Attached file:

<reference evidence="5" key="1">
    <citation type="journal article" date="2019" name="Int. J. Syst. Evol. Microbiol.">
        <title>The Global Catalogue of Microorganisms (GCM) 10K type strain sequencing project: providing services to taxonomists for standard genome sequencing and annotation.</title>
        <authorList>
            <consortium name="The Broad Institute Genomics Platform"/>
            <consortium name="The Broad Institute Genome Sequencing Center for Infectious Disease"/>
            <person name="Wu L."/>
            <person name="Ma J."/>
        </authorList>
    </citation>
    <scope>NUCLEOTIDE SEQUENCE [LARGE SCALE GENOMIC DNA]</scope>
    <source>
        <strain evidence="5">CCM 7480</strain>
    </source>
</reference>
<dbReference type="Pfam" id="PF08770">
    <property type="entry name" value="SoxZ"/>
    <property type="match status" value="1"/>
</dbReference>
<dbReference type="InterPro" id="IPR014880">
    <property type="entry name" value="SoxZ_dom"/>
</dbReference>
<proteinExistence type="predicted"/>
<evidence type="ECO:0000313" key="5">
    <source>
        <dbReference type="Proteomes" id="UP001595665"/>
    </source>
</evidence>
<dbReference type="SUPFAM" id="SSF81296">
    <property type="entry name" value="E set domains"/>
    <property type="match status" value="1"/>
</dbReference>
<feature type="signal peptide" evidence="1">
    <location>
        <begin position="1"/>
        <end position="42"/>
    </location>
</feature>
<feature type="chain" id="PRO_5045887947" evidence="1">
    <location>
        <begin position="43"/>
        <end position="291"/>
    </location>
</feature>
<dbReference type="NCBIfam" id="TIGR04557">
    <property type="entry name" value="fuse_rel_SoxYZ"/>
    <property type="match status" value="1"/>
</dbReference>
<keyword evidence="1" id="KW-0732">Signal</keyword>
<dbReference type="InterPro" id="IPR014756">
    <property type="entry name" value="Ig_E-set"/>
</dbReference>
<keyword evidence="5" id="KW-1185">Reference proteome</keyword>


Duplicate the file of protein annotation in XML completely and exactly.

<reference evidence="5" key="1">
    <citation type="journal article" date="2019" name="Int. J. Syst. Evol. Microbiol.">
        <title>The Global Catalogue of Microorganisms (GCM) 10K type strain sequencing project: providing services to taxonomists for standard genome sequencing and annotation.</title>
        <authorList>
            <consortium name="The Broad Institute Genomics Platform"/>
            <consortium name="The Broad Institute Genome Sequencing Center for Infectious Disease"/>
            <person name="Wu L."/>
            <person name="Ma J."/>
        </authorList>
    </citation>
    <scope>NUCLEOTIDE SEQUENCE [LARGE SCALE GENOMIC DNA]</scope>
    <source>
        <strain evidence="5">CCM 7480</strain>
    </source>
</reference>
<dbReference type="Pfam" id="PF08770">
    <property type="entry name" value="SoxZ"/>
    <property type="match status" value="1"/>
</dbReference>
<dbReference type="InterPro" id="IPR014880">
    <property type="entry name" value="SoxZ_dom"/>
</dbReference>
<proteinExistence type="predicted"/>
<evidence type="ECO:0000313" key="5">
    <source>
        <dbReference type="Proteomes" id="UP001595665"/>
    </source>
</evidence>
<dbReference type="SUPFAM" id="SSF81296">
    <property type="entry name" value="E set domains"/>
    <property type="match status" value="1"/>
</dbReference>
<feature type="signal peptide" evidence="1">
    <location>
        <begin position="1"/>
        <end position="42"/>
    </location>
</feature>
<feature type="chain" id="PRO_5045887947" evidence="1">
    <location>
        <begin position="43"/>
        <end position="291"/>
    </location>
</feature>
<dbReference type="NCBIfam" id="TIGR04557">
    <property type="entry name" value="fuse_rel_SoxYZ"/>
    <property type="match status" value="1"/>
</dbReference>
<keyword evidence="1" id="KW-0732">Signal</keyword>
<dbReference type="InterPro" id="IPR014756">
    <property type="entry name" value="Ig_E-set"/>
</dbReference>
<keyword evidence="5" id="KW-1185">Reference proteome</keyword>